India's Software Revolution: Rooted In Y2K

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As the year 2000 approached, fears of a tech meltdown gripped countries around the world. The ‘Millennium Bug’ was going to make computers crash, it was feared, and there would be a computer-induced apocalypse. It was called the ‘Y2K’ (Year 2000) crisis.

But this very bug allowed Indian software companies to offer their services and solutions, to help avert this crisis. It eventually led to the Indian software industry announcing its presence on the world stage.

An electronic sign at École centrale de Nantes incorrectly displaying the year 1900 on 3 January 2000 | Wikimedia Commons
An electronic sign at École centrale de Nantes incorrectly displaying the year 1900 on 3 January 2000 | Wikimedia Commons

Pre-2000, most computers were based on software developed in the 1960s and 1970s, and they marked the year in two digits – say, 98 or 99. A four-digit year, as in 2000 or 2001, had not been worked in. A crash would mean unprecedented global chaos.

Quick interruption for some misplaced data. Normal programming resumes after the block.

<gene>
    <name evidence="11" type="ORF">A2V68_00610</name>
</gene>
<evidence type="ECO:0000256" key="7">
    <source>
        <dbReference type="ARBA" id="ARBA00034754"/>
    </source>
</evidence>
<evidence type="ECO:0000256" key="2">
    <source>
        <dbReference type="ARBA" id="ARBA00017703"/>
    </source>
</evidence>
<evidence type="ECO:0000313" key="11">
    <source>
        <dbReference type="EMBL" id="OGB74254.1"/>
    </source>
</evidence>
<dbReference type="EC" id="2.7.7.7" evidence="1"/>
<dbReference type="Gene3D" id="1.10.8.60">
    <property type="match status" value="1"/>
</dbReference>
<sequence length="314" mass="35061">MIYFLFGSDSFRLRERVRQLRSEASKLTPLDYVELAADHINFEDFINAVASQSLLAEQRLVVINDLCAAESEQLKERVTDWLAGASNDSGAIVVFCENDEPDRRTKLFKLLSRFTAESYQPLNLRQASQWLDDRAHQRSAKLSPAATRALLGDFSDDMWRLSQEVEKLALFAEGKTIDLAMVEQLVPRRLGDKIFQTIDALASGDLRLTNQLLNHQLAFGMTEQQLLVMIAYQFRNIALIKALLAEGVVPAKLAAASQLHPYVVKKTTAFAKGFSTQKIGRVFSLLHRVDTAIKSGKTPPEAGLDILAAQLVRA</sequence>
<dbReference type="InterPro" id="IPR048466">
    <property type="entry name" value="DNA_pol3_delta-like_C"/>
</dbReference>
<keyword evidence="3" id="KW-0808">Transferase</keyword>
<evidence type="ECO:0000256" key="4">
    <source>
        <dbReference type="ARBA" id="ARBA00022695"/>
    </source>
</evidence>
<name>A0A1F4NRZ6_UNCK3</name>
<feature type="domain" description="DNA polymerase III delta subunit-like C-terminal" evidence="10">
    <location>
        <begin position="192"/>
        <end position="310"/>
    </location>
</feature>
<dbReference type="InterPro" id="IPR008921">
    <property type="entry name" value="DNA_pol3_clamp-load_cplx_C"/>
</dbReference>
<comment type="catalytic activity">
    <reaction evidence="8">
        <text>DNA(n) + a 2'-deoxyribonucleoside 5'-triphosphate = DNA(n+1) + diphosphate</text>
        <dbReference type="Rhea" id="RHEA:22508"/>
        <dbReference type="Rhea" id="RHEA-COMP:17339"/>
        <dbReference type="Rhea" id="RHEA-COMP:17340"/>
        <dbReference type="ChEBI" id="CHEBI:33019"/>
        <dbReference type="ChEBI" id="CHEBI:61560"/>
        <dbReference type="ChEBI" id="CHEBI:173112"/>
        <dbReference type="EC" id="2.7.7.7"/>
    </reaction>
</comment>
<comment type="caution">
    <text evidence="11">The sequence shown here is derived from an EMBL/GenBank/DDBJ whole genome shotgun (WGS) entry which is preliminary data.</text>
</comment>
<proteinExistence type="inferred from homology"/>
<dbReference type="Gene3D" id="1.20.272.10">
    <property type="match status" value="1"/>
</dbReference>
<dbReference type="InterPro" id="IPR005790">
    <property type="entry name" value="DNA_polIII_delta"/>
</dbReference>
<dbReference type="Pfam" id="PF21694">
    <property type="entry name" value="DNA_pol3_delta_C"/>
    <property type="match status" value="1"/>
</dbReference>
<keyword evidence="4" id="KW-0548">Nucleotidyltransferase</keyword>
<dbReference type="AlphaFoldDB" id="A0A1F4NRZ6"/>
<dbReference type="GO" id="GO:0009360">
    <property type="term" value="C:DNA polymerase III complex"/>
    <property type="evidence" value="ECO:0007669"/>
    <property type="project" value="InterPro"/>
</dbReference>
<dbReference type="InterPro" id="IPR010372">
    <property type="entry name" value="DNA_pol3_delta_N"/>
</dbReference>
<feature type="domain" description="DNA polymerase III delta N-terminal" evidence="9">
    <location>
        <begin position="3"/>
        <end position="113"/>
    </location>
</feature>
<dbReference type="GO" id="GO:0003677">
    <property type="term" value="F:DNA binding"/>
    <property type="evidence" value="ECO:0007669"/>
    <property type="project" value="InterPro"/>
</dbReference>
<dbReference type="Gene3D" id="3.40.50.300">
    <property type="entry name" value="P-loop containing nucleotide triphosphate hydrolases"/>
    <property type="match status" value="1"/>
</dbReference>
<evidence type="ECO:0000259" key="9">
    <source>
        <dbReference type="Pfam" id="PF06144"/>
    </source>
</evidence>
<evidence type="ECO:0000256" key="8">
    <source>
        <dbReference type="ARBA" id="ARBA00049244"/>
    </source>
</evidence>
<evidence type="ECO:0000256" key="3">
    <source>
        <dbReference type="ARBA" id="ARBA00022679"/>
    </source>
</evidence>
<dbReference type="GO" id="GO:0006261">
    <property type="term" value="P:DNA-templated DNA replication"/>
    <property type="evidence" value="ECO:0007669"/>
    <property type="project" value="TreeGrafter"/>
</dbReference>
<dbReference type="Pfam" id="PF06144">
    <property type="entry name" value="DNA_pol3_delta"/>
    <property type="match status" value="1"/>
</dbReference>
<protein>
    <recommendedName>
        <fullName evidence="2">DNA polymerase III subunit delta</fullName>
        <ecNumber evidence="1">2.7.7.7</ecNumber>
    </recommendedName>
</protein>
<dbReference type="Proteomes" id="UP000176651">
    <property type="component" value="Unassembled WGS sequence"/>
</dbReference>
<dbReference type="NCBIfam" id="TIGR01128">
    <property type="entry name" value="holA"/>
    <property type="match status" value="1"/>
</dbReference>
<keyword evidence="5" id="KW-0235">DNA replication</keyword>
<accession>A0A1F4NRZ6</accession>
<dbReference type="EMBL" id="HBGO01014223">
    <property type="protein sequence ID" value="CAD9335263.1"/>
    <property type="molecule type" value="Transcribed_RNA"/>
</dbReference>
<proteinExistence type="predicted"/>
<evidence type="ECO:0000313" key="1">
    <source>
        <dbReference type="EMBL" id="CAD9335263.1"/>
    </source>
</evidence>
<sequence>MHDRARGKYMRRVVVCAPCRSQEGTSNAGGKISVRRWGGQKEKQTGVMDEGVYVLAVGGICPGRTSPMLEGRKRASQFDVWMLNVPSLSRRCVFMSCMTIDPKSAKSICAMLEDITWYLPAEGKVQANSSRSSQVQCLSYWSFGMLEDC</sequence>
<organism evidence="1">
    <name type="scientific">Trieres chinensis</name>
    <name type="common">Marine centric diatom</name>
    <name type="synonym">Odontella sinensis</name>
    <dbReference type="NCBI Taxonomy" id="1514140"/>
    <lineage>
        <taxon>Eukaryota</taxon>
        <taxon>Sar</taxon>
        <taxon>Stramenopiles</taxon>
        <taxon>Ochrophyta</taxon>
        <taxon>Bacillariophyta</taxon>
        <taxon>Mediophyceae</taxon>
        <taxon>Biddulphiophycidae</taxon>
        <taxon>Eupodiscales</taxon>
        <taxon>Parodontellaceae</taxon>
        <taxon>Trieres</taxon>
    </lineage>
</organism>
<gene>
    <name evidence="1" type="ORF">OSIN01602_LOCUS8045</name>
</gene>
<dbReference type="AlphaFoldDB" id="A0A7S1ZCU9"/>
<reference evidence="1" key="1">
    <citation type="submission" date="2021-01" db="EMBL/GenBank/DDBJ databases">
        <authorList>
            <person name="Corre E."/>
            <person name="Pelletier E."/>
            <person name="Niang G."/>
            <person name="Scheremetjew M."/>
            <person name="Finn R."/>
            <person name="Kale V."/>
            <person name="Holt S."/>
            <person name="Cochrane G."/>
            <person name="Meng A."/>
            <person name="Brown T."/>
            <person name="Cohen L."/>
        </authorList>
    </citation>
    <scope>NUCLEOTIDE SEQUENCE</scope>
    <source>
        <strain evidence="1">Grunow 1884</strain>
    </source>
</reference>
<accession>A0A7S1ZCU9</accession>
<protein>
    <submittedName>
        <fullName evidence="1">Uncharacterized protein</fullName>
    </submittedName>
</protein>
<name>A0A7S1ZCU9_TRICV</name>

Most Indian programmers had learnt Cobol, an old computer language no longer taught in the US. Due to the Y2K crisis, there was a sudden demand for Cobol skills, and Indian software companies were able to pitch in to solve the problem.

Indian Software Industry Boom
Indian Software Industry Boom

Indian software engineers worked on the backend to ensure that a host of companies were protected from Y2K. These companies ranged from banks, airlines, retailers and insurance companies.

NASDAQ Stock Exchange | Wikimedia Commons
NASDAQ Stock Exchange | Wikimedia Commons

So, as the US and the NASDAQ were still recovering from the dotcom bust of the 1990s, Indian tech companies were seeing a transformation. Indian software exports crossed USD 1 billion in 1997, and went up to USD 6.2 billion in just 4 years.

Soon after Indian software companies broke into the big league, they started offering all kinds of software solutions. As a result, the world’s largest companies started outsourcing their back-office work and business processes to India.

While the beginning of the 20th century had seen famines and a drain of wealth from India, the dawn of the 21st century saw a complete transformation, where wealth came to India because of its software industry boom.

Cover Image: Getty Images

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